American Rescue Plan: The Numbers
March 22, 2021 by
Each year, March serves as a critical time for the National League of Cities (NLC) to convene for its Congressional City Conference, and the National Association of Counties (NACo) for its Legislative Conference. Even in a virtual environment, these key events bring together thousands of local and federal government leaders to discuss policy and oversight.
March also marks one year since COVID-19 caused closures across the globe. And most importantly, in the midst of these two industry events, the American Rescue Plan Act of 2021 was signed into law. This bill served as the catalyst for ongoing conversation and shared victory for state and local governments across the country.
The $1.9 trillion American Rescue Plan (ARP) specifically calls out $350 billion in dedicated funding to states, localities, territories, and tribal governments. Local government funds are calculated using a modified Community Development Block Grant (CDBG) formula or are based on population. All ARP funds expire on December 31, 2024, where 50% of funds will be allocated in the 60 days following the bill coming into law and the other 50% will be allocated 12 months after initial payment.
Here’s what we know by the numbers:
A total of $219.8 billion is dedicated to the state fiscal recovery fund. This includes $195.3 billion allocated to all 50 states and the District of Columbia (D.C.) where $25.5 billion will be divided equally among the 50 states and D.C., and $169.8 billion will be allocated to each state based on their share of national unemployment rate between October-December 2020. Tribal governments will receive $20 billion and U.S. territories will receive $4.5 billion. There’s also $50 million reserved for U.S. Treasury administration of funds. Read more on allowable uses and limitations from the National Association of State Auditors, Comptrollers, and Treasurers ARP Analysis.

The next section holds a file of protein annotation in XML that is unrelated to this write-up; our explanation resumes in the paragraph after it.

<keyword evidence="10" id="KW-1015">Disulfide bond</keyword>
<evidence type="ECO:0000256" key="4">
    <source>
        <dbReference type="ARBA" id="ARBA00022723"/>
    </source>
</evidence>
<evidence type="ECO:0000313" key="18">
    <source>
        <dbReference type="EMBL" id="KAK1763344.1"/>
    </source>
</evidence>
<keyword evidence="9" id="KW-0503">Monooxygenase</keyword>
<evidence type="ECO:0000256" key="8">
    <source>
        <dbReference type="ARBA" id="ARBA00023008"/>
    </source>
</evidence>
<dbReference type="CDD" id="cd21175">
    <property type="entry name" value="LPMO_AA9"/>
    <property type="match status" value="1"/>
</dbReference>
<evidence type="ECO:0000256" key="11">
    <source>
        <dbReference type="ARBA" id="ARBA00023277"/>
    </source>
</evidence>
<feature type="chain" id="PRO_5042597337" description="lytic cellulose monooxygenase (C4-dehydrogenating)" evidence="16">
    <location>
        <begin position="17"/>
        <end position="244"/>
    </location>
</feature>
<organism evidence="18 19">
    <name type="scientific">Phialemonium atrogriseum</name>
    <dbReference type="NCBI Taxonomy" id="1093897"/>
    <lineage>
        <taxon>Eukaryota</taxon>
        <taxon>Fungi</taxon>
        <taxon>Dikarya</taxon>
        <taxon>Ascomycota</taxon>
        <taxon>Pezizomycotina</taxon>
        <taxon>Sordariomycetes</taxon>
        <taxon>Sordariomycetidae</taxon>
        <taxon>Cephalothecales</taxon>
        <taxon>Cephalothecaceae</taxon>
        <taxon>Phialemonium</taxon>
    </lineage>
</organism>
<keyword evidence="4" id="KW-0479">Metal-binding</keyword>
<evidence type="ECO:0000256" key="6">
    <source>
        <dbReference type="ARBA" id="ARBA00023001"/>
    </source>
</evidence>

$65.1 billion in direct, flexible funding is available to every county, parish, and borough in the United States. These funds will be made available directly by the U.S. Treasury Department and can be used to invest in small businesses, vaccine distribution, public health, human services, and more. County-level estimates are available through the National Association of Counties (NACo) Clearinghouse. Additional ARP analysis can also be accessed via NACo.
$45.57 billion in direct, flexible funding is available to cities with a population of 50,000. These funds will be made available directly by the U.S. Treasury Department and can be used to respond to the pandemic or replace lost revenue. Metropolitan city estimated allocations are available via spreadsheet through the National League of Cities (NLC) Stabilizing Local Government Operations Hub. NLC is also hosting weekly 30-minute webinars through April 23 to discuss how the Biden Administration will be delivering relief and key things you should know.
$19.53 billion in funding will be administered to cities, towns, and villages with populations fewer than 50,000. These funds will be directed to each state for further redistribution based on a per-capita formula established by the U.S. Treasury within 30 days. A cap on grant amount has also been established that requires small municipalities to not receive a grant that is equal to or higher than 75% of their pre-pandemic budget. More information can be found at the National League of Cities and updates can be heard during NLC’s weekly Friday webinars.
The American Rescue Plan marks a historic moment for the U.S. in our efforts to respond to and recover from COVID-19. Tyler applauds the federal advocacy efforts of the National League of Cities, National Association of Counties, and countless other industry associations for raising the collective voices of localities and helping direct relief funding to governments of all sizes. These funds help state and local governments stay agile, respond effectively, and plan for a resilient and safe recovery.
Tyler urges government to look at strategic technology investments to ensure the required digital infrastructure is in place to provide stability of citizen-facing and backend services that make an impact now and that last beyond the pandemic. These funds, just like CARES Act dollars, can further improve government’s ability to maintain successful continuity of operations while also supporting future success.